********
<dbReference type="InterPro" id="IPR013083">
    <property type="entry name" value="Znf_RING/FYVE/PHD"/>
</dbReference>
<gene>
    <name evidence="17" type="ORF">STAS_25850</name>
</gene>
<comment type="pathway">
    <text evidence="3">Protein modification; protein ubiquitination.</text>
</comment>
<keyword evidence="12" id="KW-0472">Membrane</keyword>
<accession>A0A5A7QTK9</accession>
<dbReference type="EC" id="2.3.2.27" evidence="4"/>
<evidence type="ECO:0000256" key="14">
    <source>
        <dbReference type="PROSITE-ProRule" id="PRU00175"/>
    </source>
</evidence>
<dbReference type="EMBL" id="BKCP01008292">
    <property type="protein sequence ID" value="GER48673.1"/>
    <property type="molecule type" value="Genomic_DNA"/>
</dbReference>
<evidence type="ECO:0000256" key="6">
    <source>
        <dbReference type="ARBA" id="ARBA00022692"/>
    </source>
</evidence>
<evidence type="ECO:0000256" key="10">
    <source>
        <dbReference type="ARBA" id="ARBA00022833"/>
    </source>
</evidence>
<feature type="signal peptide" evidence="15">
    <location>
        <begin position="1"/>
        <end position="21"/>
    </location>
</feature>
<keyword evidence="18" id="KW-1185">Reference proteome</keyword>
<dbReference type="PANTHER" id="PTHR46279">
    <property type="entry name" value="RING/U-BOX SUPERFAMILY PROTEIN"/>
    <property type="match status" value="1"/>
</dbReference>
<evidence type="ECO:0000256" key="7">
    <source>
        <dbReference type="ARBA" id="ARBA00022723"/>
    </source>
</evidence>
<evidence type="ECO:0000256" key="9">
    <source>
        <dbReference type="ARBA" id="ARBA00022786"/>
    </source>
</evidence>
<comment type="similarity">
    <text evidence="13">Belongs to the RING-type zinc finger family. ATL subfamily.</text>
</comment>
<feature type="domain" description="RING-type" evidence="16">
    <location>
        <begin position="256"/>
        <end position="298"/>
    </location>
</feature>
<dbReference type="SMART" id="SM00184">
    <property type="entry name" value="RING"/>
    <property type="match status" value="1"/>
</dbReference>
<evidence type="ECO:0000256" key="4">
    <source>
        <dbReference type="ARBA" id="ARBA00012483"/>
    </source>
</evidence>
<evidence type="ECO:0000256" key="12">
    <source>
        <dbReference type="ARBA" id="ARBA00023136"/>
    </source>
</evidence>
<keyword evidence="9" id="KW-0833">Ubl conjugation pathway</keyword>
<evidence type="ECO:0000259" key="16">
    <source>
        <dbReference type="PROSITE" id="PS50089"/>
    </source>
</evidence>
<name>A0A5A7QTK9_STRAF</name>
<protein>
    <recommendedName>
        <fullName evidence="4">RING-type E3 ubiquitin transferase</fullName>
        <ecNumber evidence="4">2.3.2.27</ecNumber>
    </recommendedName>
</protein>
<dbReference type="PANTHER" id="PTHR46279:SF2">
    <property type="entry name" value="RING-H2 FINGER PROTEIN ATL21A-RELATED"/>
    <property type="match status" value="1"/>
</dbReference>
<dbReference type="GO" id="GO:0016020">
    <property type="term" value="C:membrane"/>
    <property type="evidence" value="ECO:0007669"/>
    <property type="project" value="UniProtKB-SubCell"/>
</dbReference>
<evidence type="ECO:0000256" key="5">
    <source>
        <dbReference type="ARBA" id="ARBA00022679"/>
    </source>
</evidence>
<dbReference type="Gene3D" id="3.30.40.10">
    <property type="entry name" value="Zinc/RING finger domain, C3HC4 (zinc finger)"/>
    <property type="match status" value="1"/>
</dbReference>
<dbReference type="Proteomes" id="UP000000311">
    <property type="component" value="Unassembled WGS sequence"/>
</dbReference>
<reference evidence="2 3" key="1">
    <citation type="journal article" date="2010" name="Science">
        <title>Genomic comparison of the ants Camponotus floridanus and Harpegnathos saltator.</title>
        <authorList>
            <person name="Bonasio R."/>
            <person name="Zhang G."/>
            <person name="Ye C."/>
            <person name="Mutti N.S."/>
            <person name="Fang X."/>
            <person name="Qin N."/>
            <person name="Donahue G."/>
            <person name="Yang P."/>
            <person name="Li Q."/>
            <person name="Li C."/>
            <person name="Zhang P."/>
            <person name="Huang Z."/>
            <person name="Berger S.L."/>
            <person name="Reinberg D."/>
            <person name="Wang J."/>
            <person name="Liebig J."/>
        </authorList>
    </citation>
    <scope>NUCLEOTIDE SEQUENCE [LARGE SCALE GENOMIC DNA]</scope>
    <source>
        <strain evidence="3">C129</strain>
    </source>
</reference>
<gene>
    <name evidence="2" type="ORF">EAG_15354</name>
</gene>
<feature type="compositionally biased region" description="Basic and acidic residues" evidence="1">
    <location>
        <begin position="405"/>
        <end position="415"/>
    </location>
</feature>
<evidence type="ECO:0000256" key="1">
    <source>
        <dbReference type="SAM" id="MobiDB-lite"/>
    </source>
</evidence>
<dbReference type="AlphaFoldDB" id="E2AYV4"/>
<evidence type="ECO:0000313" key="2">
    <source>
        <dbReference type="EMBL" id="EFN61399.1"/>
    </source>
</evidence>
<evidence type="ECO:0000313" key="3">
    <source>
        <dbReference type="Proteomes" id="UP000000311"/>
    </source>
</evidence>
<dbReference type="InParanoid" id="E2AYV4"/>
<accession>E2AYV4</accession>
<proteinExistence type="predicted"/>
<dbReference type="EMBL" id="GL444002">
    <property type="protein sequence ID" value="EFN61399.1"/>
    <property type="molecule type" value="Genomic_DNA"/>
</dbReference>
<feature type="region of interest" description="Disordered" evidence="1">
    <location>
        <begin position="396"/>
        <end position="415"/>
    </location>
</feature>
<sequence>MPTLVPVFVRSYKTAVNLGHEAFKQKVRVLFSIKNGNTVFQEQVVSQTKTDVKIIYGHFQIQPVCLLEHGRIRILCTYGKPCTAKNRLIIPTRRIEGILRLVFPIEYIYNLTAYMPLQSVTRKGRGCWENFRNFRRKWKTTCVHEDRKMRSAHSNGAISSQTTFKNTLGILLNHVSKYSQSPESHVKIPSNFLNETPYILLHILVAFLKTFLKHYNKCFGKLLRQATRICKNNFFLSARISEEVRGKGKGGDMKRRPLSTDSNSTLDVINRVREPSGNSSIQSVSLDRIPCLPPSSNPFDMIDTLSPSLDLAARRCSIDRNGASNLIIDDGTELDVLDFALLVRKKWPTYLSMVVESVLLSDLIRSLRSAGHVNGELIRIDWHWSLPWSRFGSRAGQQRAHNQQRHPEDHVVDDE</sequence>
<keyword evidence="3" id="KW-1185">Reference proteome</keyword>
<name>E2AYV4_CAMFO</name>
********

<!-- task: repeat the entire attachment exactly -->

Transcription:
<dbReference type="InterPro" id="IPR013083">
    <property type="entry name" value="Znf_RING/FYVE/PHD"/>
</dbReference>
<gene>
    <name evidence="17" type="ORF">STAS_25850</name>
</gene>
<comment type="pathway">
    <text evidence="3">Protein modification; protein ubiquitination.</text>
</comment>
<keyword evidence="12" id="KW-0472">Membrane</keyword>
<accession>A0A5A7QTK9</accession>
<dbReference type="EC" id="2.3.2.27" evidence="4"/>
<evidence type="ECO:0000256" key="14">
    <source>
        <dbReference type="PROSITE-ProRule" id="PRU00175"/>
    </source>
</evidence>
<dbReference type="EMBL" id="BKCP01008292">
    <property type="protein sequence ID" value="GER48673.1"/>
    <property type="molecule type" value="Genomic_DNA"/>
</dbReference>
<evidence type="ECO:0000256" key="6">
    <source>
        <dbReference type="ARBA" id="ARBA00022692"/>
    </source>
</evidence>
<evidence type="ECO:0000256" key="10">
    <source>
        <dbReference type="ARBA" id="ARBA00022833"/>
    </source>
</evidence>
<feature type="signal peptide" evidence="15">
    <location>
        <begin position="1"/>
        <end position="21"/>
    </location>
</feature>
<keyword evidence="18" id="KW-1185">Reference proteome</keyword>
<dbReference type="PANTHER" id="PTHR46279">
    <property type="entry name" value="RING/U-BOX SUPERFAMILY PROTEIN"/>
    <property type="match status" value="1"/>
</dbReference>
<evidence type="ECO:0000256" key="7">
    <source>
        <dbReference type="ARBA" id="ARBA00022723"/>
    </source>
</evidence>
<evidence type="ECO:0000256" key="9">
    <source>
        <dbReference type="ARBA" id="ARBA00022786"/>
    </source>
</evidence>
<comment type="similarity">
    <text evidence="13">Belongs to the RING-type zinc finger family. ATL subfamily.</text>
</comment>
<feature type="domain" description="RING-type" evidence="16">
    <location>
        <begin position="256"/>
        <end position="298"/>
    </location>
</feature>
<dbReference type="SMART" id="SM00184">
    <property type="entry name" value="RING"/>
    <property type="match status" value="1"/>
</dbReference>
<evidence type="ECO:0000256" key="4">
    <source>
        <dbReference type="ARBA" id="ARBA00012483"/>
    </source>
</evidence>
<evidence type="ECO:0000256" key="12">
    <source>
        <dbReference type="ARBA" id="ARBA00023136"/>
    </source>
</evidence>
<keyword evidence="9" id="KW-0833">Ubl conjugation pathway</keyword>
<evidence type="ECO:0000259" key="16">
    <source>
        <dbReference type="PROSITE" id="PS50089"/>
    </source>
</evidence>
<name>A0A5A7QTK9_STRAF</name>
<protein>
    <recommendedName>
        <fullName evidence="4">RING-type E3 ubiquitin transferase</fullName>
        <ecNumber evidence="4">2.3.2.27</ecNumber>
    </recommendedName>
</protein>
<dbReference type="PANTHER" id="PTHR46279:SF2">
    <property type="entry name" value="RING-H2 FINGER PROTEIN ATL21A-RELATED"/>
    <property type="match status" value="1"/>
</dbReference>
<dbReference type="GO" id="GO:0016020">
    <property type="term" value="C:membrane"/>
    <property type="evidence" value="ECO:0007669"/>
    <property type="project" value="UniProtKB-SubCell"/>
</dbReference>
<evidence type="ECO:0000256" key="5">
    <source>
        <dbReference type="ARBA" id="ARBA00022679"/>
    </source>
</evidence>
<dbReference type="Gene3D" id="3.30.40.10">
    <property type="entry name" value="Zinc/RING finger domain, C3HC4 (zinc finger)"/>
    <property type="match status" value="1"/>
</dbReference>
<dbReference type="Proteomes" id="UP000000311">
    <property type="component" value="Unassembled WGS sequence"/>
</dbReference>
<reference evidence="2 3" key="1">
    <citation type="journal article" date="2010" name="Science">
        <title>Genomic comparison of the ants Camponotus floridanus and Harpegnathos saltator.</title>
        <authorList>
            <person name="Bonasio R."/>
            <person name="Zhang G."/>
            <person name="Ye C."/>
            <person name="Mutti N.S."/>
            <person name="Fang X."/>
            <person name="Qin N."/>
            <person name="Donahue G."/>
            <person name="Yang P."/>
            <person name="Li Q."/>
            <person name="Li C."/>
            <person name="Zhang P."/>
            <person name="Huang Z."/>
            <person name="Berger S.L."/>
            <person name="Reinberg D."/>
            <person name="Wang J."/>
            <person name="Liebig J."/>
        </authorList>
    </citation>
    <scope>NUCLEOTIDE SEQUENCE [LARGE SCALE GENOMIC DNA]</scope>
    <source>
        <strain evidence="3">C129</strain>
    </source>
</reference>
<gene>
    <name evidence="2" type="ORF">EAG_15354</name>
</gene>
<feature type="compositionally biased region" description="Basic and acidic residues" evidence="1">
    <location>
        <begin position="405"/>
        <end position="415"/>
    </location>
</feature>
<evidence type="ECO:0000256" key="1">
    <source>
        <dbReference type="SAM" id="MobiDB-lite"/>
    </source>
</evidence>
<dbReference type="AlphaFoldDB" id="E2AYV4"/>
<evidence type="ECO:0000313" key="2">
    <source>
        <dbReference type="EMBL" id="EFN61399.1"/>
    </source>
</evidence>
<evidence type="ECO:0000313" key="3">
    <source>
        <dbReference type="Proteomes" id="UP000000311"/>
    </source>
</evidence>
<dbReference type="InParanoid" id="E2AYV4"/>
<accession>E2AYV4</accession>
<proteinExistence type="predicted"/>
<dbReference type="EMBL" id="GL444002">
    <property type="protein sequence ID" value="EFN61399.1"/>
    <property type="molecule type" value="Genomic_DNA"/>
</dbReference>
<feature type="region of interest" description="Disordered" evidence="1">
    <location>
        <begin position="396"/>
        <end position="415"/>
    </location>
</feature>
<sequence>MPTLVPVFVRSYKTAVNLGHEAFKQKVRVLFSIKNGNTVFQEQVVSQTKTDVKIIYGHFQIQPVCLLEHGRIRILCTYGKPCTAKNRLIIPTRRIEGILRLVFPIEYIYNLTAYMPLQSVTRKGRGCWENFRNFRRKWKTTCVHEDRKMRSAHSNGAISSQTTFKNTLGILLNHVSKYSQSPESHVKIPSNFLNETPYILLHILVAFLKTFLKHYNKCFGKLLRQATRICKNNFFLSARISEEVRGKGKGGDMKRRPLSTDSNSTLDVINRVREPSGNSSIQSVSLDRIPCLPPSSNPFDMIDTLSPSLDLAARRCSIDRNGASNLIIDDGTELDVLDFALLVRKKWPTYLSMVVESVLLSDLIRSLRSAGHVNGELIRIDWHWSLPWSRFGSRAGQQRAHNQQRHPEDHVVDDE</sequence>
<keyword evidence="3" id="KW-1185">Reference proteome</keyword>
<name>E2AYV4_CAMFO</name>